Fresno Bee Newsroom Blog

Are year-end bonuses for employees making a comeback?

Photo courtesy of GoNannies.com

More companies are offering up year-end or holiday bonuses to their employees this year than a year ago, according to a survey by a national placement firm.

About 72% of the human-resources executives surveyed by Challenger, Gray & Christmas reported that there will be some type of bonus for employees, from goodwill checks of $100 or less to all of a company’s workers to bonuses based on the company’s annual performance, performance-based bonuses only for select employees, or non-monetary gifts to every employee.

Last year, CG&C’s survey indicated that just over half of companies were planning to offer bonuses or gifts to their employees at year’s end.

The survey’s sample size is small — only about 100 responses to an email poll sent out by CG&C last month — so it’s hard to know just how representative it is about nationwide trends.

But, said CEO John A. Challenger, “it is clear, at least among our small sampling of employers, that they are duly recognizing the hard work and achievements of their workforce.”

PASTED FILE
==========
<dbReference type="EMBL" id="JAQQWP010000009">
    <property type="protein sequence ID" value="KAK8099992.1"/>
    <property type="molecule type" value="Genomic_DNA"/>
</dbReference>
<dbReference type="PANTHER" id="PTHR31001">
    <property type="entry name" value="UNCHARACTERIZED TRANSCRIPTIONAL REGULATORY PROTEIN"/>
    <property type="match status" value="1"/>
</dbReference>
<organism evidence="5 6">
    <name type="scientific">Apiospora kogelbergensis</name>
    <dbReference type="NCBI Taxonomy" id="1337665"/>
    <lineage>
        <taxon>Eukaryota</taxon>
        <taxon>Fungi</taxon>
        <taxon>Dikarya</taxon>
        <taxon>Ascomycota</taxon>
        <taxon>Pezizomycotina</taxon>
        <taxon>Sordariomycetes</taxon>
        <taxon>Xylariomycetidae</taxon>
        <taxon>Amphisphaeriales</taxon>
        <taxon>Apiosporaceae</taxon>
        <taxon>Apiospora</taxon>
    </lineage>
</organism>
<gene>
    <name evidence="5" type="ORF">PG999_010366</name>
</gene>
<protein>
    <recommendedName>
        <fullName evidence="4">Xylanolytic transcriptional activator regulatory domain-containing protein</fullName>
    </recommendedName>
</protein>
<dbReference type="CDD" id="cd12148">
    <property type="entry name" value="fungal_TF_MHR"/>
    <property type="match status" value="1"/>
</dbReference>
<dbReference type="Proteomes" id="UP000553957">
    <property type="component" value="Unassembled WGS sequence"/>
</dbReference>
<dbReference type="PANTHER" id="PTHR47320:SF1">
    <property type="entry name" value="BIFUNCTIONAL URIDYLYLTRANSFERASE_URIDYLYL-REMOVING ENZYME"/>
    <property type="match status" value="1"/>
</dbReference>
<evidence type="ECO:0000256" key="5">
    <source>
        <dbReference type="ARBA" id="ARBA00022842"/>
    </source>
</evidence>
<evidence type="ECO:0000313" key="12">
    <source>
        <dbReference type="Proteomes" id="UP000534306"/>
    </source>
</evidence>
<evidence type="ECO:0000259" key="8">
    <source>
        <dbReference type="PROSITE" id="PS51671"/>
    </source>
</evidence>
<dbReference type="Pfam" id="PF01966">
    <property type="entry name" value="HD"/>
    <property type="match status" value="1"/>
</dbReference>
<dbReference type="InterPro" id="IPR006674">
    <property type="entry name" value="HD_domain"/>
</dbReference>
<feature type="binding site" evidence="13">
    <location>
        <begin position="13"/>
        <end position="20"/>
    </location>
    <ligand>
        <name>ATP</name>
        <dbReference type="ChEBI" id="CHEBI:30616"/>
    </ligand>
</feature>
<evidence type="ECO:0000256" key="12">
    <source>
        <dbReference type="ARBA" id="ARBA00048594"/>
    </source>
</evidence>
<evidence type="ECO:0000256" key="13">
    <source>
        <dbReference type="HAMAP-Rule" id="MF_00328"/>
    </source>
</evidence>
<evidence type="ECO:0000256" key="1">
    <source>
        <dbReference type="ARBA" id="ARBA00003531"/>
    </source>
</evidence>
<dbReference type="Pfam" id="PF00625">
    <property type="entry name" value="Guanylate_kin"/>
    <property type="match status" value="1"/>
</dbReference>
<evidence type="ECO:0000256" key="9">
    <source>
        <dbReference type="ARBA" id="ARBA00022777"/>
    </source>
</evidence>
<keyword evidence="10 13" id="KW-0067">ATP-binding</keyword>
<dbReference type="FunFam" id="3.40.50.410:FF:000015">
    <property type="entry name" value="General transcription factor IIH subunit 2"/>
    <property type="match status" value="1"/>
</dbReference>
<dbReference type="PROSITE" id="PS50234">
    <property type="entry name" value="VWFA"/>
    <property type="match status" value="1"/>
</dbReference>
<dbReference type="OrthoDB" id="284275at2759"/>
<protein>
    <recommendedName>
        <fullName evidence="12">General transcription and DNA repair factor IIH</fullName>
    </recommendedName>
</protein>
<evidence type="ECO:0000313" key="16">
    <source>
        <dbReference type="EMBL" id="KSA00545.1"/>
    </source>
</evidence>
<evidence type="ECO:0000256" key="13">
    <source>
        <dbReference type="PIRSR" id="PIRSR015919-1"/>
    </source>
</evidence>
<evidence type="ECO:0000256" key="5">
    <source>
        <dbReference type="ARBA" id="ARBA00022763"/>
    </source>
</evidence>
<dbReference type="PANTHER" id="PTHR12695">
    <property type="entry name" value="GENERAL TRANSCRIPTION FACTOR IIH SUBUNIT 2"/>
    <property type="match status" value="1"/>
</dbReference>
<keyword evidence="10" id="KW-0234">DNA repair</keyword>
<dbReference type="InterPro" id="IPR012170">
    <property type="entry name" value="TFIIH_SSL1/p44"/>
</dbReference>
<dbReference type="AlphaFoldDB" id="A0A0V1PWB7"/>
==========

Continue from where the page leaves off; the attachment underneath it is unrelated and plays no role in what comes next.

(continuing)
About 23% of employers in the survey said they would offer a larger bonus this year than in 2011, and almost 70% said bonuses would be abotu the same as a year ago.

“Most employers understand that workers want to be recognized for their contribution to the company,” Challenger said. “It doesn’t have to be a Wall Street-sized bonus check. Many workers would be happy with a $25 gift certificate to a local restaurant or store. Many would probably be happy with an extra day or two of paid vacation at the end of the year.”

And many, he added, “are simply happy to have a job in this economy.”

What about you? If you’re a business owner in the Valley — where the economy continues to lag behind other parts of the state and nation — are you planning on providing any sort of holiday or year-end bonus to your workers?

And if you’re an employee, are you itching for a bonus check, a gift card, a basket of fruit or goodies, a holiday party? Or are you, as Challenger suggests, “simply happy to have a job in this economy”?

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